For Tennessee landscapers, lush lawns and stunning landscapes showcase their talents blending science and artistry. But protecting their livelihood requires more than mastering the latest mowing and mulching techniques. Securing proper insurance coverage shields their business, employees, equipment, and reputation from unforeseen liabilities and risks. This comprehensive guide examines key factors influencing Tennessee landscaper insurance costs along with illustrative premium ranges based on business size. We’ll also explore additional coverages to consider and proven strategies to get the right protection without overspending.

Landscapers working in Tennessee need to have the appropriate landscaping insurance coverage in place. This typically includes liability coverage for landscapers to safeguard against third-party claims and workers’ comp insurance for landscaping companies to cover employee injuries sustained while working.

Key Statistics for Tennessee Landscapers

  • There are over 5,000 landscaping companies operating in Tennessee, ranging from sole proprietors to regional operations with dozens of employees.

  • The average salary for landscapers in Tennessee is around $40,000 per year. Experienced supervisors and crew leaders earn upwards of $50,000 annually.

  • Major markets for landscaping services include Memphis, Nashville, Knoxville, Chattanooga, and Clarksville.

  • Common services offered include lawn mowing, planting trees and flowers, irrigation system installation, hardscaping like patios and retaining walls, lawn treatment programs, leaf removal, snow plowing, and more.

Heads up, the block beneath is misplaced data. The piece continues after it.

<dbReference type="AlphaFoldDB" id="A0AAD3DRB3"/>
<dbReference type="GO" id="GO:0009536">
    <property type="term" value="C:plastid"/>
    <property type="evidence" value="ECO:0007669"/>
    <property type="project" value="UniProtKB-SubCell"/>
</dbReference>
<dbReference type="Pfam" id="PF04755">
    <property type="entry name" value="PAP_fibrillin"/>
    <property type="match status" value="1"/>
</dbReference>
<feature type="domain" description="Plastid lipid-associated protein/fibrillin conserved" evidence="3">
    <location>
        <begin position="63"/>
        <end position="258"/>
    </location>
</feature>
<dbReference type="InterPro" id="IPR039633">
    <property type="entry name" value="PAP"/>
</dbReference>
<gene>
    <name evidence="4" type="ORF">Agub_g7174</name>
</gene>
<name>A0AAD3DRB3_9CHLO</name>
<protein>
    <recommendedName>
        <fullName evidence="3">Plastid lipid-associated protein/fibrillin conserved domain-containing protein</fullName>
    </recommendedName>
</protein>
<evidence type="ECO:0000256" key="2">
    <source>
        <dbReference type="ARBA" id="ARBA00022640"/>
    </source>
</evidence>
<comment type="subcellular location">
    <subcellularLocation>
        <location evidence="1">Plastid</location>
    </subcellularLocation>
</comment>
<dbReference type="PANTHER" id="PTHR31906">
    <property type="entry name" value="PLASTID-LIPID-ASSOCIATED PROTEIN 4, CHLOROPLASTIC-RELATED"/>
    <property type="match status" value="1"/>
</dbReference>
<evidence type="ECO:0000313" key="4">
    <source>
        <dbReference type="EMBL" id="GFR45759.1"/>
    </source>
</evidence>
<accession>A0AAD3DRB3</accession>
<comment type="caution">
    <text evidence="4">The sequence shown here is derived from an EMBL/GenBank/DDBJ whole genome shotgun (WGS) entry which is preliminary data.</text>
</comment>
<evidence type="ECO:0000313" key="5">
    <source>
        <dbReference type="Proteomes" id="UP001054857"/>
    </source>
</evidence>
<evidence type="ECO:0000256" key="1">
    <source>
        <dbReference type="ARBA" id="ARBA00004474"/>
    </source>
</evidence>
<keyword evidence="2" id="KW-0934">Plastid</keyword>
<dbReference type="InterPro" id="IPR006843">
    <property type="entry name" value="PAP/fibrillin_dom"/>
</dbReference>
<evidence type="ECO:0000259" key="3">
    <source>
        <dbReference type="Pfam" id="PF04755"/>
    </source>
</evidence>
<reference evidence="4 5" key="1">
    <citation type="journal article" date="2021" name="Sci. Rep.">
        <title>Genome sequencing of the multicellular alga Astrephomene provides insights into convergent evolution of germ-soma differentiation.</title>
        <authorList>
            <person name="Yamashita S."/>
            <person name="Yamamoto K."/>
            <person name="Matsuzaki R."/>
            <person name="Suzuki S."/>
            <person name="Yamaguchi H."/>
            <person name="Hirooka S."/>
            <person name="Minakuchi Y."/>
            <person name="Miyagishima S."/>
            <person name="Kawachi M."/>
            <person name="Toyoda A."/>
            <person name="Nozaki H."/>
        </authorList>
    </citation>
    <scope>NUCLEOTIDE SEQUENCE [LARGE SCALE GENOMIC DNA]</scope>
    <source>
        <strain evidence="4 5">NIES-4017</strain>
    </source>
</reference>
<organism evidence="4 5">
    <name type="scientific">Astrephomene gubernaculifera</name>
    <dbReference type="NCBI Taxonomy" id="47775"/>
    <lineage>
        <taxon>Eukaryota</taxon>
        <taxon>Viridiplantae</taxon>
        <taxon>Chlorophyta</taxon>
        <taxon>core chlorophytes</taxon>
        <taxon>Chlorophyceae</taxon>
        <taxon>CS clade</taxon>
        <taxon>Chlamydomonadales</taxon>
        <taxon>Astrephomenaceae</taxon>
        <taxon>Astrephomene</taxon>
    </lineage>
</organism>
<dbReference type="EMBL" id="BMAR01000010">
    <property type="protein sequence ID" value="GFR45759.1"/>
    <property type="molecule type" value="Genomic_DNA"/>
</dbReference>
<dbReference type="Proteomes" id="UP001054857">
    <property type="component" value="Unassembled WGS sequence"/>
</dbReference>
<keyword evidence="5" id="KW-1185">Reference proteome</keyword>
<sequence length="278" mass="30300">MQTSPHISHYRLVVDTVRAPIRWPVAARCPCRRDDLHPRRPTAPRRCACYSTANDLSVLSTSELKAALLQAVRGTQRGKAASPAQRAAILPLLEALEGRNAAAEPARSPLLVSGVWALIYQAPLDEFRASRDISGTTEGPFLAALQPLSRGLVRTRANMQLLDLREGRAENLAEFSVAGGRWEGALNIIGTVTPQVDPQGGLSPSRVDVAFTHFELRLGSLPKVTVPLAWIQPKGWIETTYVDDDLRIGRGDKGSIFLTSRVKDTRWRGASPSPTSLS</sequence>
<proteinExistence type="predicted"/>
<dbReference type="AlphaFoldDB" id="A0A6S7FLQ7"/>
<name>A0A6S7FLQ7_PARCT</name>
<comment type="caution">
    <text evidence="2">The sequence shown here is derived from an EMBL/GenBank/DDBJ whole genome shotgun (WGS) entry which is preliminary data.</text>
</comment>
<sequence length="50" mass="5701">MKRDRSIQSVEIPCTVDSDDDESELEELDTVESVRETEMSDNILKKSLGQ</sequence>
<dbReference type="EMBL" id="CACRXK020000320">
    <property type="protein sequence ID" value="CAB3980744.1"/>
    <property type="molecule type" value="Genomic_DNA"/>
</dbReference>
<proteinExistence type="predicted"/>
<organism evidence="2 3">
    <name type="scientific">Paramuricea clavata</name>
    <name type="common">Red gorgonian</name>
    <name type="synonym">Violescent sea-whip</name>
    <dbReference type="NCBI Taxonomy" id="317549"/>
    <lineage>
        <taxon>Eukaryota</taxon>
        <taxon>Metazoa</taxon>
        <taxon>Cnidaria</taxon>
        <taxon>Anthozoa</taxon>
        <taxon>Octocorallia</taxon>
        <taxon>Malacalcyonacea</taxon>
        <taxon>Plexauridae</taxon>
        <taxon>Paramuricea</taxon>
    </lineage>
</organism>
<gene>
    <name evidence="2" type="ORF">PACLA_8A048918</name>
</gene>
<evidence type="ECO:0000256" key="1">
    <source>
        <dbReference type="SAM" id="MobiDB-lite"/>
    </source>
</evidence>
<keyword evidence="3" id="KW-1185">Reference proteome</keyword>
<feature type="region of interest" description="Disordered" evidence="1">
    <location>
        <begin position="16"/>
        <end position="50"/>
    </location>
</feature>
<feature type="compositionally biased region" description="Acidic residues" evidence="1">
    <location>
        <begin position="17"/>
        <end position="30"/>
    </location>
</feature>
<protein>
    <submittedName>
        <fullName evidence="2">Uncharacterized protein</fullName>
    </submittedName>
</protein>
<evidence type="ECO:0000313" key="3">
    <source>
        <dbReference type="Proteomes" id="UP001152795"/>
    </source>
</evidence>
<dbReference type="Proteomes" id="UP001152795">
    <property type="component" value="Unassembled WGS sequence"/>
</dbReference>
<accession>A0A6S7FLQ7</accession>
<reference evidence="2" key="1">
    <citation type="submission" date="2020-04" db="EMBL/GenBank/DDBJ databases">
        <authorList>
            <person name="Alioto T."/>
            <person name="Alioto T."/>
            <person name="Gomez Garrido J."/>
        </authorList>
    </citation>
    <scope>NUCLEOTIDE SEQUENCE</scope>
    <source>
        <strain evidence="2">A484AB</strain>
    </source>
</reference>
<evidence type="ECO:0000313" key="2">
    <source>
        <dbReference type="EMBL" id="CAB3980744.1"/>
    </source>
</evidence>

• Typical equipment used by Tennessee landscapers includes riding mowers, walk-behind mowers, string trimmers, blowers, chainsaws, tillers, trucks, trailers, excavators, skid steers, and other tools of the trade.

  • Most landscaping businesses in Tennessee are small operations with just a single owner or partner and 1-5 employees. These small businesses make up over 60% of landscapers in the state.

  • However, larger regional and national chains like Brickman, BrightView, TruGreen, and Yellowstone are also active in Tennessee’s major metropolitan areas. Some of these companies generate over $1 million in annual Tennessee revenues with dozens of in-state employees.

  • The landscaping industry in Tennessee brings in estimated annual revenues exceeding $550 million statewide as homeowners and commercial clients invest in lawn care and landscaping services.

Key Factors Influencing Insurance Costs

Several variables impact Tennessee landscaper insurance premiums:

Annual Revenue – Higher revenue equals greater exposure, raising premiums. But generating more income allows absorbing insurance costs.

Payroll – Workers’ compensation premiums are tied directly to payroll. More payroll increases premiums.

Number of Employees – Additional employees increase risks across policies like workers’ comp. Even one or two more workers can add thousands in premiums.

Services Offered – Specialized or dangerous services like tree removal or snow plowing can increase premiums compared to routine mowing and pruning.

Equipment Value – Higher value equipment, machinery, vehicles and tools lead to more expensive premiums for coverage like inland marine.